The families of two New Zealanders who died in a gliding crash in a remote area of Namibia yesterday have paid tribute to two "wonderful men and experienced pilots".
Bill Walker and David Speight, both of Queenstown, were shining lights in the New Zealand gliding community.
Between them, they have almost a century of gliding experience.
Yesterday they were on a reconnaissance flight when the incident happened.
The families believe they were killed on impact.
The crash is still being investigated by the Namibian authorities.
The New Zealand High Commission in Pretoria is providing consular advice and support to the men's families.
"We can confirm that Bill Walker and David Speight both of Queenstown were the pilots killed in the gliding accident in Namibia, at a location approximately 50km from the gliding base," said a joint statement from the families this morning.
"Our families are devastated to lose such wonderful men and experienced pilots, we would like to thank our family and friends, and especially the extended gliding fraternity for their support. The families now request privacy at this difficult time."
Mr Speight first learned to glide at the Taieri Plains near Dunedin in 1959. His contribution to New Zealand gliding both as a role model and aviator "will be greatly missed", the families said.
Mr Walker started out gliding in the early 1970s and was influential in the development of the Omarama Airfield.
He also flew for New Zealand at many international gliding events.
But one of his proudest moments was bringing the World Gliding Championships to Omarama in 1995, the families said.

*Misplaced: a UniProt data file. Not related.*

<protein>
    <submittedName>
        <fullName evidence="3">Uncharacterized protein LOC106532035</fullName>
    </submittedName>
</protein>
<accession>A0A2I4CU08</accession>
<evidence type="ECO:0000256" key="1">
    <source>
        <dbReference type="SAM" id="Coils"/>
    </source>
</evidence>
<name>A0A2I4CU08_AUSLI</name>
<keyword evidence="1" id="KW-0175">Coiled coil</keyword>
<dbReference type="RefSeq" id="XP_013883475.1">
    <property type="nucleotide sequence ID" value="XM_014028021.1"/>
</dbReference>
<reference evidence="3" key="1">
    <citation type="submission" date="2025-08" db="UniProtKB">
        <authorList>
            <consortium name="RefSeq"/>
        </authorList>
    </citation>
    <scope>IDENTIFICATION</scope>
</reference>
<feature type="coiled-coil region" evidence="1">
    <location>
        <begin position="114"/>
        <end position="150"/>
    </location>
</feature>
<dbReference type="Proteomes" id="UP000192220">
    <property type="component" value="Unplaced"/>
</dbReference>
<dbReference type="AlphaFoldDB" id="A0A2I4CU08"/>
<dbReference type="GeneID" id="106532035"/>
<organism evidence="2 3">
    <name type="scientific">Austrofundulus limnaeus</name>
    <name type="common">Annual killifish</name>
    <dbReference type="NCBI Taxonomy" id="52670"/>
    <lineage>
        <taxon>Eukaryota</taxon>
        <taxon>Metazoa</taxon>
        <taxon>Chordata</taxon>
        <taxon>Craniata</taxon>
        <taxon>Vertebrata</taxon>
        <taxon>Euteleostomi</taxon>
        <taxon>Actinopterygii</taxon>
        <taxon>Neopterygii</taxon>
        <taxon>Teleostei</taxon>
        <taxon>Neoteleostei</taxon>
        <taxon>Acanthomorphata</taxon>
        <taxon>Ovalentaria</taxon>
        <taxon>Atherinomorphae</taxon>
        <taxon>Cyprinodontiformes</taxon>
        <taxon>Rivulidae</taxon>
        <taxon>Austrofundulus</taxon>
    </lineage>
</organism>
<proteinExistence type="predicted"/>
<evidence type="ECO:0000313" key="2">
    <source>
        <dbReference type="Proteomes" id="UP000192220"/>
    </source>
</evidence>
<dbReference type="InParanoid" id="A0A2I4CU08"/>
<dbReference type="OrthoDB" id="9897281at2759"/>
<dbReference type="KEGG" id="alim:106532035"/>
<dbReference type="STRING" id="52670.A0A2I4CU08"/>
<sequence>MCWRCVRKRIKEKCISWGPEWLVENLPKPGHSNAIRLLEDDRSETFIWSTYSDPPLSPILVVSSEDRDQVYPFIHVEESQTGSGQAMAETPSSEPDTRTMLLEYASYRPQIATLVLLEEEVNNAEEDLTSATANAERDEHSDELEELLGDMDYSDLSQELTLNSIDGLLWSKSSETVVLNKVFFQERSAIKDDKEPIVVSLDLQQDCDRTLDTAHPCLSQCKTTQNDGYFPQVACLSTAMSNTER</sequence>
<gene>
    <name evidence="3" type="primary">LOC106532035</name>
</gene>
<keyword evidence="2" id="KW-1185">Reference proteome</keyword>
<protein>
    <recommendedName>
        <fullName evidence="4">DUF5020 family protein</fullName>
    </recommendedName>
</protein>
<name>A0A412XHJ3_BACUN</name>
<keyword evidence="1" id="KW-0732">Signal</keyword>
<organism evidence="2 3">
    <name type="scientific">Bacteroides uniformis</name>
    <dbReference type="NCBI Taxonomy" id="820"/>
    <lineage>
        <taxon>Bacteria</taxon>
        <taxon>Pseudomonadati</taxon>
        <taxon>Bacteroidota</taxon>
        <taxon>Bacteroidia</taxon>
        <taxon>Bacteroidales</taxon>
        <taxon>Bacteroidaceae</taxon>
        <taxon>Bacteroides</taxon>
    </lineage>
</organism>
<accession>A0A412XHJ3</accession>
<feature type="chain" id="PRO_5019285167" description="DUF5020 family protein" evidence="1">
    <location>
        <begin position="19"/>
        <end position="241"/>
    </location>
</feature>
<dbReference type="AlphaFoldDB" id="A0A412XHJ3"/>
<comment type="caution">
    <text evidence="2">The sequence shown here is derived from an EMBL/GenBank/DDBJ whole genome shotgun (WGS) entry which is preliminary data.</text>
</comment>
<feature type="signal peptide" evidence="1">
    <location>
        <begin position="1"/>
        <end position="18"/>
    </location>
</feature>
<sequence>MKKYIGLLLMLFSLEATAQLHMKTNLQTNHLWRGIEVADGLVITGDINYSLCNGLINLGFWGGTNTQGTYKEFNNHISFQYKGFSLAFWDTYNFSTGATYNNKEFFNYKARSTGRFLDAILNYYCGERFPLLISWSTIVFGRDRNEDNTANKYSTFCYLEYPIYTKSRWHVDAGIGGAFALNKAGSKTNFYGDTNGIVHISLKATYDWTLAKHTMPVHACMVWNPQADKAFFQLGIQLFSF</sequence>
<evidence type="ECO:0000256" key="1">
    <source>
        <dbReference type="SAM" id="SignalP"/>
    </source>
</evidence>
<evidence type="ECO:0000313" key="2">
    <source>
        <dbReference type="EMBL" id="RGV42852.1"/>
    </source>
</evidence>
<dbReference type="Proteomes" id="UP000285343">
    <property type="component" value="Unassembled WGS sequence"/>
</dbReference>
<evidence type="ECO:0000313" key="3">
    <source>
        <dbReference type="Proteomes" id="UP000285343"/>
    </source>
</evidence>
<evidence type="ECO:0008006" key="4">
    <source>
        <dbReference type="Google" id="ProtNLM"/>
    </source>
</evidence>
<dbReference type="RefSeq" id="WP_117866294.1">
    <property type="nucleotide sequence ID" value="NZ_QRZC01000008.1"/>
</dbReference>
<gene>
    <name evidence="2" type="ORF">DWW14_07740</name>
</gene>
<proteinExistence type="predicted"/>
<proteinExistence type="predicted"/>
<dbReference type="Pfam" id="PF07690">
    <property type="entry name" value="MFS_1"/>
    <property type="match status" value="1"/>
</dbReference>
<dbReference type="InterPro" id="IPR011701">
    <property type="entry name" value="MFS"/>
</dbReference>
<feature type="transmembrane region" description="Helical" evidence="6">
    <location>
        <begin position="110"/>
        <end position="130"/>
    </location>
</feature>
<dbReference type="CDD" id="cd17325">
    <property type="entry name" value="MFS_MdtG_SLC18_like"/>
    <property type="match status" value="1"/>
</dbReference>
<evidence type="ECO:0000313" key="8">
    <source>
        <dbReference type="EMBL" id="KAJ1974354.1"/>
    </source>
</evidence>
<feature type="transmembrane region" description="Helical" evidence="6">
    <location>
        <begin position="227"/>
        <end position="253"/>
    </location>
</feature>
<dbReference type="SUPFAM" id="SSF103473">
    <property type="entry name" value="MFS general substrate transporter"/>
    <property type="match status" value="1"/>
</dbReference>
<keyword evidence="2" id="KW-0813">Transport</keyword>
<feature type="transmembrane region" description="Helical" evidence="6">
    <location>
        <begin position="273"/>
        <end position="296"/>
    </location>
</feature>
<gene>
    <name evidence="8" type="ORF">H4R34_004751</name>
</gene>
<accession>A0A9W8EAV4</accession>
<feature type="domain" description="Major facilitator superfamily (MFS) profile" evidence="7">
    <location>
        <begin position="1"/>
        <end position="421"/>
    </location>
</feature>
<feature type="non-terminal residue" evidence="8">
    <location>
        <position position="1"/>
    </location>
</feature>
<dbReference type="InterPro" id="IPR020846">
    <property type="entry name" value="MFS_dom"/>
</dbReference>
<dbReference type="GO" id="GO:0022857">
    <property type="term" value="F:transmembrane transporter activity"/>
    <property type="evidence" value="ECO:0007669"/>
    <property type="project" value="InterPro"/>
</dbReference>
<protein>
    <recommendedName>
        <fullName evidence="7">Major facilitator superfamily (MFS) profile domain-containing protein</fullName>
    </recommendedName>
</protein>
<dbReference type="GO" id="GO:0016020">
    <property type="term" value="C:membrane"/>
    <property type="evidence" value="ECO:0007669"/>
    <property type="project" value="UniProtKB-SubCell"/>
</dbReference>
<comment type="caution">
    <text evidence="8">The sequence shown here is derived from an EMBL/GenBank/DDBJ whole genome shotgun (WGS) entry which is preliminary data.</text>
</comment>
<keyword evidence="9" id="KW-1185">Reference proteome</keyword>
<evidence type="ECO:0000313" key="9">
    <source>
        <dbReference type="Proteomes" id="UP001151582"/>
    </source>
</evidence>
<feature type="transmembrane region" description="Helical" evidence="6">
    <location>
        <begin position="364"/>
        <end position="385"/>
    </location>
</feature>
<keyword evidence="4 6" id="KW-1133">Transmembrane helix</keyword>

In a statement yesterday, Gliding New Zealand president Karen Morgan said: "The people involved are respected pilots within the gliding community, and our thoughts are with their families and friends."
Ms Morgan said last night that Namibian authorities - thought to include police and accident investigators - were at the crash scene.
The crash is thought to have happened early yesterday, New Zealand time.
A Ministry of Foreign Affairs and Trade spokesman said the the ministry "can confirm reports of a fatal gliding accident in Namibia involving two New Zealand citizens".
"The families of the two New Zealanders have requested privacy at this difficult time."
E-Type Engineering Ltd general manager Phil McDowell was today grieving the loss of Mr Walker, the company's founder and director.
"I worked with Bill for 33 years. It's a real tragedy and pretty hard to deal with at the moment," he said.
Mr McDowell described Mr Walker as a "wonderful guy" and a "real motivator with a huge personality".
"He's got a lovely family who are all painted with the same brush," he said.
"He was a tremendous man and he is going to be a massive loss. We'll have to do our best to carry on."
Mr Walker held numerous gliding world records and, in 2004, was named an Officer of the New Zealand Order of Merit (ONZM) for his services to aviation and industry.
Fellow world record holder, Speight ran a sheep and beef farm in Southland called Tower Peak Station.
His son Nicolas Speight, a former New Zealand Army officer, was shot and killed in Arbil, northern Iraq, on April 24, 1999.
The 32-year-old was working as a programme manager in a United Nations-contracted land-mine clearing operation.